“Please do a stat comparison of Khedira and Schneiderlin!” – everyone on Twitter
If absence makes the heart grow fonder then ignorance makes the heart grow clamorous and there has never been racket so clamorous as the rumored transfer of Sami Khedira to Arsenal. It is a noise like a a chest full of kids toys thrown down the stairs. Squeaking, chirping, clanging, and ultimately some crying.
In terms of stats when I’m looking at defensive midfielders for Arsenal I’m looking for high numbers of tackles, interceptions, and long passes per game. I also want to see a low turnover rate and low dispossessed numbers along with high pass completion rate and a large number of passes per game. A high completion rate of long passes is a bonus, a high number of blocks per game is a bonus, and a high number of key passes is a bonus.
Shots per game are not something I look for in a DM. If I see a player with high numbers of tackles, interceptions, passes, and shots I’m looking at someone who is more likely a box-to-box midfielder. For example, Aaron Ramsey. 2nd at Arsenal in tackles per game, 1 interception per game, 3rd among outfield players for long balls per game, second in passes per game. Looks like a DM until you see that he is second in all those stats to Mikel Arteta and he averages almost +1 key pass per game over Arteta, almost +2 shots per game over Arteta, and almost +1 dribble per game more than Arteta. If Arteta is the prototypical Arsene Wenger DM, Ramsey is the prototypical Arsene Wenger box-to-box midfielder.
But is there an actual “prototypical” Arsene Wenger anything? Two years ago Arteta and Song played next to each other in midfield. They both had about the same number of tackles per game, interceptions, and passes. Song had more turnovers and dispossessed numbers, more assists (11!) and far fewer shots and fewer key passes. They both had about the same number of attempted long passes but Song was no where near as good at it as Arteta (88% v. 68%) and nor were his overall passing percents as good as Arteta. I joke but it did look a lot like Arsenal were playing with a holding attacking mid next to a defensive box-to-box player. I’ll let you sort out which was which.
All of which is to say that Wenger doesn’t have “prototypical” anything. I think he even may intentionally eschew such things. So, where does Khedira fit in all of this and what are Khedira’s stats?
Well, Khedira’s stats suck but they aren’t really his fault. First, he’s been injured and I don’t need to tell you that a player has to stay healthy to compete for places on a team like Real Madrid. Second, when he does play he plays next to one of the best midfielders of his generation in Xabi Alonso. What’s Khedira’s role in that team? He does a little of this, does a little of that. but takes a back seat to Xabi.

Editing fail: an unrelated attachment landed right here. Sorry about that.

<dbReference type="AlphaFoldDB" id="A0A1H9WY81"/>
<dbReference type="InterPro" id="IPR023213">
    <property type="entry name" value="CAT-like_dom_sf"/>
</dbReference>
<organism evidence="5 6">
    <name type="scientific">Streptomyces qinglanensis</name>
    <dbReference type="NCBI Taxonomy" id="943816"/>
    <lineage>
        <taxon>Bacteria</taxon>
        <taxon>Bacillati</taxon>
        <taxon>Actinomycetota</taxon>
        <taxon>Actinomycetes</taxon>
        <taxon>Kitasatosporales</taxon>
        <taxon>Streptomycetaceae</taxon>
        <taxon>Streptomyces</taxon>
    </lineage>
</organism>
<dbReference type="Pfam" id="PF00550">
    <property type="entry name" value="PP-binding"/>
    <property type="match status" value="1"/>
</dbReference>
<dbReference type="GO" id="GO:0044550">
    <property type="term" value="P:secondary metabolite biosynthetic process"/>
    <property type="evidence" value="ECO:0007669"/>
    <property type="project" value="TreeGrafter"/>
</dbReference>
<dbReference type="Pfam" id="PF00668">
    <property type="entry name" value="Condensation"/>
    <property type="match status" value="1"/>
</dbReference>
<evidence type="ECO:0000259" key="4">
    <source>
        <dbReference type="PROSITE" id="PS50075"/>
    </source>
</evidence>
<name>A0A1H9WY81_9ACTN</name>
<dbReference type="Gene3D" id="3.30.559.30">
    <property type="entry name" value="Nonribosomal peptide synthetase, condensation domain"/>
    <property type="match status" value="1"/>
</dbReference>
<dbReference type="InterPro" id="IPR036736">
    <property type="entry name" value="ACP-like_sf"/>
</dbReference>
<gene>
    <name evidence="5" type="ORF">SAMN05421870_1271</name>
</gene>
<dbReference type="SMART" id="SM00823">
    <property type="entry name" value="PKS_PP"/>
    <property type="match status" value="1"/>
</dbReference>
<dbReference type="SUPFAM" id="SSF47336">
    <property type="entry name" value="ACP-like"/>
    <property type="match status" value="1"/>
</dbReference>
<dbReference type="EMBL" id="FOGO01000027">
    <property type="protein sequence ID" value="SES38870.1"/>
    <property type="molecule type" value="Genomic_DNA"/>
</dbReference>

The result is that his stats look like crap. Let’s take the main three DM stats from last season, tackles, Interceptions, and long passes:
Khedira’s not the main tackler, nor the main man to intercept the ball and is certainly not the deep distributor. Because Xabi, like Elvis, is everywhere on the pitch already doing all those things. But weirdly, even when he was at Stuttgart he never shone too brightly. His numbers there were pretty terrible to be honest and yet Real Madrid paid €14m to get him from Stuttgart and then paid him €100k a week in salary! So, we can’t look at his stats from his club football and draw any conclusions.
In the end, Khedira is an absolutely fascinating player. He’s not been given a free role at Real Madrid to showcase what he can do and yet despite his back seat role at Real Madrid, and injury nightmare, and despite his kind of mediocre performances for Stuttgart he’s been selected to play for Germany 51 times. (record scratch).
Yep, Khedira is a mainstay in the German national team. Has been since he was a kid. He’s captained the German U21 side and been selected in every senior team match he was available for since 2010. This is a German team with an embarrassment of players available in midfield to play the defensive midfield role and Jurgie Löw chooses Khedira over all of them.
We’ve also seen that he’s not “just a defensive midfielder” for Germany. He can go forward, he dribble, and he can set his teammates up for goals. As you might expect from a player who has had to play multiple roles over his career to get time at Real Madrid he is versatile and classy.
So, for once I have to put down the stats and ask “what kind of midfielder is Sami Khedira?” He’s a German international midfielder. A German international midfielder who is about to help his country win the World Cup.
And where would he fit at Arsenal? My guess is “in the midfield, somewhere, doing all kinds of cool things to help Arsenal win”.